A shorter post, I promise, on today’s men’s Hundred fixture. Some brief observations on the game and the surrounding hoopla. Once again, I watched it on BBC as this is the main reason it seems to have this format and competition.
The main thought was that yesterday felt like a major occasion and the game rose to it. A good game can be a good game because or, or despite, the format, and the fact Oval dug themselves out of a hole with clever cricket, and that the technical level of the batting was pretty good made it a reasonably captivating experience. That this got more viewers than the Women’s World Cup Final speaks volumes at how the game has inexorably blown it over the years.
Today’s game felt like just another T20-type game with a load of players put together in teams that they really weren’t linked to. Saqib Mahmood for the Oval team? Phil Salt for Manchester? I know the draft is part of this but if the players aren’t really linked to a team it feels a bit false. I know you start somewhere, and that players might get established over the years, but when the game needs results now, it feels desperate.
The line-ups utterly underwhelmed. That’s obviously down to player withdrawals, but it is really hard to get the excitement up for Colin Ingram, Colin Munro and to a lesser extent Carlos Brathwaite or Sunil Narine. It feels a bit of a seniors or rejects tour. If this tournament had the top top players I could see it getting more traction. Again, does it have a year or two to wait? When Jos leaves Manchester, Sam leaves Oval, one fears for the replacement level talent because both teams felt a bit thin. It doesn’t feel like a quantum leap in quality.
BBC really need to look at themselves. I don’t want the occasion to be given royal-level gravitas, but don’t treat your viewers like idiots. Links didn’t work, at one point there was inane chatter (outside of Vaughan and Tufnell) over a delivery (it might have taken a wicket) and putting Jimmy Anderson on the boundary who gave the impression he’d rather be anywhere else even if he didn’t feel that way simply didn’t work. I liked Tymal Mills, the right blend of enthusiasm and analysis. Isa is floundering on live work, especially the filler at the end when there’s only so many ways to ask everyone the same question (but really, football bantz?), and that needs to be tighter. Is there an alternative to the secondhand car salesman Vaughan and his faux cockney spiv sidekick Tufnell? Please tell me there is. We do need the BBC to get this right. Yesterday they outnumbered the Sky audience 4 to 1. If the coverage stays at this sub-par level they are going to hear it from much more influential people than a mere grumpy blogger.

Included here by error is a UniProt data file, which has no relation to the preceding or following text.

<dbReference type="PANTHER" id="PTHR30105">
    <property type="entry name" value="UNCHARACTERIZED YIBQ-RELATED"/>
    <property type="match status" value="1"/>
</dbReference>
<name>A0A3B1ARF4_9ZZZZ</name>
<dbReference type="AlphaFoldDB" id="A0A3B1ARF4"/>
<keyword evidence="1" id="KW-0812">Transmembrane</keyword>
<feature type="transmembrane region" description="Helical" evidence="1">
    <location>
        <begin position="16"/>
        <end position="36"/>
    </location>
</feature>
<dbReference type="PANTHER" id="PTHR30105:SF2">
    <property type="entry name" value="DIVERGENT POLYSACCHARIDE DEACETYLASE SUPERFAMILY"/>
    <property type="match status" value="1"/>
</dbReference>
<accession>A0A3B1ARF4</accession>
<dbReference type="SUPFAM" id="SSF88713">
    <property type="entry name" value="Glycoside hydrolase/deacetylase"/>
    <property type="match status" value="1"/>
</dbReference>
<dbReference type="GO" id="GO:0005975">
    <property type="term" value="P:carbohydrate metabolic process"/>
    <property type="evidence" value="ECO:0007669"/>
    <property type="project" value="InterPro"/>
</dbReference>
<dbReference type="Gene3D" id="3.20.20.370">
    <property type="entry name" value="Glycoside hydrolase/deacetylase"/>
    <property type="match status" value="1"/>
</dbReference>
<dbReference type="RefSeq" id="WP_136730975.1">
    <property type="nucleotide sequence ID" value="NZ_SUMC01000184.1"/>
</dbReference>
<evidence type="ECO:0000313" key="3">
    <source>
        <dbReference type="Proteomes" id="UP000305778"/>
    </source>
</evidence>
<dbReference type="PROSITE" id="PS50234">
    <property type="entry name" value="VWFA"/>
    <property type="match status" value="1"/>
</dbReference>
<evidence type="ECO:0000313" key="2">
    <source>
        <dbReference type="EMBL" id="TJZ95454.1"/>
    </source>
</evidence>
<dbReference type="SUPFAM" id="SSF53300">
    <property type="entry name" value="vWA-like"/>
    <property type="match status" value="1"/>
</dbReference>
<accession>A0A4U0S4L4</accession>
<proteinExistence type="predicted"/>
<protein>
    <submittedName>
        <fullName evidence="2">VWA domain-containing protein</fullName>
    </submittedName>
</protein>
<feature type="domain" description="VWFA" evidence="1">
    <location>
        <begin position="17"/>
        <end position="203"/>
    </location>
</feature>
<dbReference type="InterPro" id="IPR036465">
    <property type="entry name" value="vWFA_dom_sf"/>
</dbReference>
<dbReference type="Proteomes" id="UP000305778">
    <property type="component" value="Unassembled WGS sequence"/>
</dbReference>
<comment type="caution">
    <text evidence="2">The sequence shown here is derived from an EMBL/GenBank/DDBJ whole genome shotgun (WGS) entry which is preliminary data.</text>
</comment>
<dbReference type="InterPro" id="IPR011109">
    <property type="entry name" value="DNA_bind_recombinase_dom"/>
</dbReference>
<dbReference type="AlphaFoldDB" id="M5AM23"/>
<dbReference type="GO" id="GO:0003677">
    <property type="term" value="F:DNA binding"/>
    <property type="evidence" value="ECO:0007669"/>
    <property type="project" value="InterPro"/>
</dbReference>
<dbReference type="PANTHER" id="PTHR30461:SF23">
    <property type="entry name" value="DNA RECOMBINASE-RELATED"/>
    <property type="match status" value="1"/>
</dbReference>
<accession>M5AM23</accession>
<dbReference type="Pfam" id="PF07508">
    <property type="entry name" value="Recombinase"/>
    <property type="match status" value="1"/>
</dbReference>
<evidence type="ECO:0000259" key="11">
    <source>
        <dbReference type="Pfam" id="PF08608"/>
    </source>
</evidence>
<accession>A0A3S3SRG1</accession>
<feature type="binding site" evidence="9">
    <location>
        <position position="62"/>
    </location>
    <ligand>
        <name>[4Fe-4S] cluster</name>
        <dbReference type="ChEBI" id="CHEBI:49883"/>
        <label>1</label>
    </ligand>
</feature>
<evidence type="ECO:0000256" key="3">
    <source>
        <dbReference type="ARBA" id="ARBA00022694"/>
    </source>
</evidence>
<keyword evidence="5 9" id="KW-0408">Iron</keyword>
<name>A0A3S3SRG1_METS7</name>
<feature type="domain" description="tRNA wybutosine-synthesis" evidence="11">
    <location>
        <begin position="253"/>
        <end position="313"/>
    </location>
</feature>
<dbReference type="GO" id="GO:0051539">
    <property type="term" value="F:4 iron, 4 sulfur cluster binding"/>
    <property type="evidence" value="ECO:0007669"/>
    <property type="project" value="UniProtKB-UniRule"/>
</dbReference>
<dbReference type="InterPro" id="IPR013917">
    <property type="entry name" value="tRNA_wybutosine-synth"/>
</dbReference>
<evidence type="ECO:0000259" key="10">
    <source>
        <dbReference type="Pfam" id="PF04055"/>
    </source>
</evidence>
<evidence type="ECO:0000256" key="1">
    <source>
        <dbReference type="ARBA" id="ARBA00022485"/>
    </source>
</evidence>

I had to go out, so missed the end. The game seemed frenetic, and while a lot of it will come with adjustment, I am still working rates out as runs per over and bowlers having a set number of balls is just a change in mindset. Whether it is necessary, others can survive. I wonder how much Winviz are paying for their input. Importantly, I didn’t get a sense of occasion like I did yesterday. Some bloke I have never heard of, playing a tune I couldn’t here reminded me of the time Sky wheeled out that act who did a terrible version of Baker Street for a Premier League fixture. They abandoned that soon enough.
Anyway, I’ll leave it there. The last thing is that the social media buzz before, during and after was markedly down on my feed. Whether that was the same for you, I don’t know. The sense I get is that this has got off to a steady start, and steady isn’t good enough for what this competition aspires to do. It could really struggle if Team GB does well in the Olympics, and really struggle when the Premier League starts. which is when this ends. I don’t sense it has gripped the nation enough, certainly the men’s competition, but it is early days.